Your Eminence, Cardinal Dolan, members of the clergy, Mayor de Blasio, elected officials, Patti Ann, Conor, and to every family member – David, your dad; brothers, Thomas and Owen; Patricia, Maura, Dolores, Claire, Teresa. A big Irish family – go figure. I think I have one of those. And every friend of this incredible man gathered here this morning. On behalf of the men and women of the New York City, I extend my most profound condolences. The example Steven set for humanity – the ideals of perseverance, reconciliation, and purity of hope will long outlive him.

I first met Steven when I was the C-O of the Central Park Precinct in 1999. He came to the precinct to address roll call and he told rookies and veterans alike to always think about police officer safety and to always treat everyone they encountered with the same level of respect and kindness they’d afford their own closest friends. That’s what had such an impact on me.

Steven was saying that putting your life on the line for strangers is certainly not an easy vocation, but he knew the men and women of the NYPD could and do make a difference in people’s lives. In fact, Steven’s was a life that underscores why most people decide to become police officers. Cops want to make a difference. Cops want to do good. Cops want to lead lives of significance. And they do. And Steven did every single day of his life.

Steven was one of the most remarkable men I’ve ever met and one of the most fearless cops to ever don a uniform.

Steven continues to be an icon. He believed that tragedy that befell him was something that happened to him for a reason – to inspire him, to inspire others – so that he could become a messenger.

He often told people that the only thing that could be worse than being shot would have been to nurture revenge in his heart. Had he allowed that to happen, he said, his injury would have extended to his soul and further hurt those he loved. Always in control of his destiny, Steven chose to prevent that spiritual injury. Although he was able to breathe only with the help of a ventilator, Steven’s voice was always strong like his message – his message for improving relations between cops and community and his message of peace and forgiveness.

Arguably, his life was shaped as much by those three bullets by that 15-year-old boy as by three words he famously expressed afterwards, “I forgive him.”

Many of us might have given up after sustaining such a terrible injury. He was only 29 years old when he was shot, forever changing his life and the lives of Patti Ann and their unborn baby boy, Conor.

About seven months later, Conor was baptized in the chapel at Bellevue Hospital where Steven began his recovery. Now, Sergeant Conor McDonald, himself, is 29 years old. And Conor, I’m so proud of you. And every bit his father’s son, and every bit the New York Rangers fan.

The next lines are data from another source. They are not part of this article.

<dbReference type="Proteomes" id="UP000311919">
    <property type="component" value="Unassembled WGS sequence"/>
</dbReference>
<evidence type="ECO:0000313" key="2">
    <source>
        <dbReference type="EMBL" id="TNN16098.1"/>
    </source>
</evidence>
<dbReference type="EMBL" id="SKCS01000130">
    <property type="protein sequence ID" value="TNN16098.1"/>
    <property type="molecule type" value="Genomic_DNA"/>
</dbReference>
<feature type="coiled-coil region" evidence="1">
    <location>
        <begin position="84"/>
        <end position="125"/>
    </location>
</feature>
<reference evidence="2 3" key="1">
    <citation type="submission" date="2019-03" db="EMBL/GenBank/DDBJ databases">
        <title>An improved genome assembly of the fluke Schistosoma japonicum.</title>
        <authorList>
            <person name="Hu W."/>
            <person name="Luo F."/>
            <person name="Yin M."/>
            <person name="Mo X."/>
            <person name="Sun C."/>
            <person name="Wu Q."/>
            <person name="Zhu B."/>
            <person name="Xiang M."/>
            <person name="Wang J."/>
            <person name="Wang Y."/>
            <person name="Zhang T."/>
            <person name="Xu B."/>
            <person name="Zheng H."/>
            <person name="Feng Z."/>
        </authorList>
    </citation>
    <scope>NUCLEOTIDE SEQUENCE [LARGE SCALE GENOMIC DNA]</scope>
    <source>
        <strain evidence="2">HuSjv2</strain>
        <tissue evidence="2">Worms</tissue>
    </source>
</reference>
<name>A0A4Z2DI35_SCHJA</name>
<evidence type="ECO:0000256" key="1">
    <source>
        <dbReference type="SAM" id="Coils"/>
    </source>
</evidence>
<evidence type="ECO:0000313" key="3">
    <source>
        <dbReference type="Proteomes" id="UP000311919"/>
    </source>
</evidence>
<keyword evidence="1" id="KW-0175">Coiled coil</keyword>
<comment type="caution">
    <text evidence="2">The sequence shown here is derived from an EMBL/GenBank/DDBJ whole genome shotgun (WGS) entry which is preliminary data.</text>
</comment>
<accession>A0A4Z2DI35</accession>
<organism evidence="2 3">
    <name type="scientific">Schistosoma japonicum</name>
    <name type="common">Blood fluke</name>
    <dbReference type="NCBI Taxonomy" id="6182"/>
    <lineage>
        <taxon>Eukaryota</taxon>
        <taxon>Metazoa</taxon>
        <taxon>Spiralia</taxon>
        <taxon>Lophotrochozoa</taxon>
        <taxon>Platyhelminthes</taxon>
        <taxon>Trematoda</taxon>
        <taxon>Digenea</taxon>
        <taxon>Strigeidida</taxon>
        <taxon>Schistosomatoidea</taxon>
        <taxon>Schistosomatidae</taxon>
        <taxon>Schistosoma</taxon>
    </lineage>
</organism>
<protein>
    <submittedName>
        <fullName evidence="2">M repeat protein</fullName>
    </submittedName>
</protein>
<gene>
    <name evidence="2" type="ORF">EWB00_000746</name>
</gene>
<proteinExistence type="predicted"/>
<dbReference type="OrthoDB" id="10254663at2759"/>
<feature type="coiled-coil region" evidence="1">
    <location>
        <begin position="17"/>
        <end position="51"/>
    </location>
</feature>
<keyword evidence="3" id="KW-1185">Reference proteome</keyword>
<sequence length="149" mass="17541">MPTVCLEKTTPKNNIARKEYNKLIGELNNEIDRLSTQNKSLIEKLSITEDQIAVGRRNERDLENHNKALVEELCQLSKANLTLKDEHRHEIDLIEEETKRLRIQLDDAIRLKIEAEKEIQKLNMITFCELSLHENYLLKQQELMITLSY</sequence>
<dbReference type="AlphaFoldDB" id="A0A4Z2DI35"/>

I have Ranger cuff links on.


I love you guys, but sometimes being a Rangers fan is not an easy job.


Very high expectations this year.

Steven would be the first to tell you there are no fans like Rangers fans and there are certainly no cops like New York City cops.

To the McDonalds, being lifelong members of the Blueshirts faithful extends far beyond the ice at Madison Square Garden and is synonymous with being members of an amazing society of police officers, a bond that only those of us fortunate to serve New York City and its people can truly understand.

Conor is a fourth generation cop. His great grandfather was a dedicated detective once honored by Mayor La Guardia for foiling a Bronx robbery ring. And one time he was shot while breaking up another heist in 1936. Conor’s grandfather, David, became a cop in 1951 and took young Steven on rides in his patrol car. Not sure if you’re supposed to do that.


David, we’ll let you slide on that one.


David is here today, retired as a sergeant in 1976. And Steven’s younger brother, Thomas, is also here. He was an NYPD Emergency Service Unit cop up in Truck-2 and those men and women up there are near and dear to my heart.

The family’s history likely planted the seeds for Steven’s future and after serving four years as a medical corpsman in the Navy, he joined the NYPD in 1984. Times were very different back then. Although a bullet paralyzed Steven, it could never stop his commitment to serve others. Almost immediately, he embarked on a 30-year legacy of steadfast bravery inspired by his humanity, his compassion, and his ongoing devoted service to the NYPD and the people of this great city.

Steven kept a pace that would tire even the most able bodied, speaking several times a month at schools and police precincts and attending more promotion ceremonies and line-of-duty funerals than anyone else I know.

In the three decades following the shooting, Steven became an international ambassador for the NYPD and for his faith and a larger than life symbol of forgiveness. His global mission of goodwill and rebirth took him to the Middle East, Bosnia, and Northern Ireland where he promoted reconciliation between Protestants and Catholics. He spoke with President Reagan, met with Pope John Paul II, and Nelson Mandela. And in 2015, saw Pope Francis in Central Park.

He spoke and listened to countless police officers and helped this wounded city heal in the aftermath of 9/11. He helped redefine what a hero is in the NYPD and he did something good every day.

Steven McDonald was the strongest person I know and what we can learn from Steven’s life is this – the cycle of violence that plagues so many lives today can become overcome only by breaking down the walls that separate people. The best tools for doing this, Steven taught us, are love, respect, and forgiveness.

The shield Steven wore proudly on his chest symbolizes something sacred to every man and woman who has ever been a member of the New York City Police Department.

And every day that Steven was on this Earth, he embodied its rich tradition of courage and compassion. If nothing else, Steven wanted people to know that police officers take their job seriously because policing is a profession, it’s also a vocation.

And Steven wanted people to know that if duty calls for it, police officers will give you everything.

As we honor this great man today, let’s also ask that Steven’s fellow cops continue to be blessed and protected for they are the ones who will forever carry on his most important work.

Thank you very much.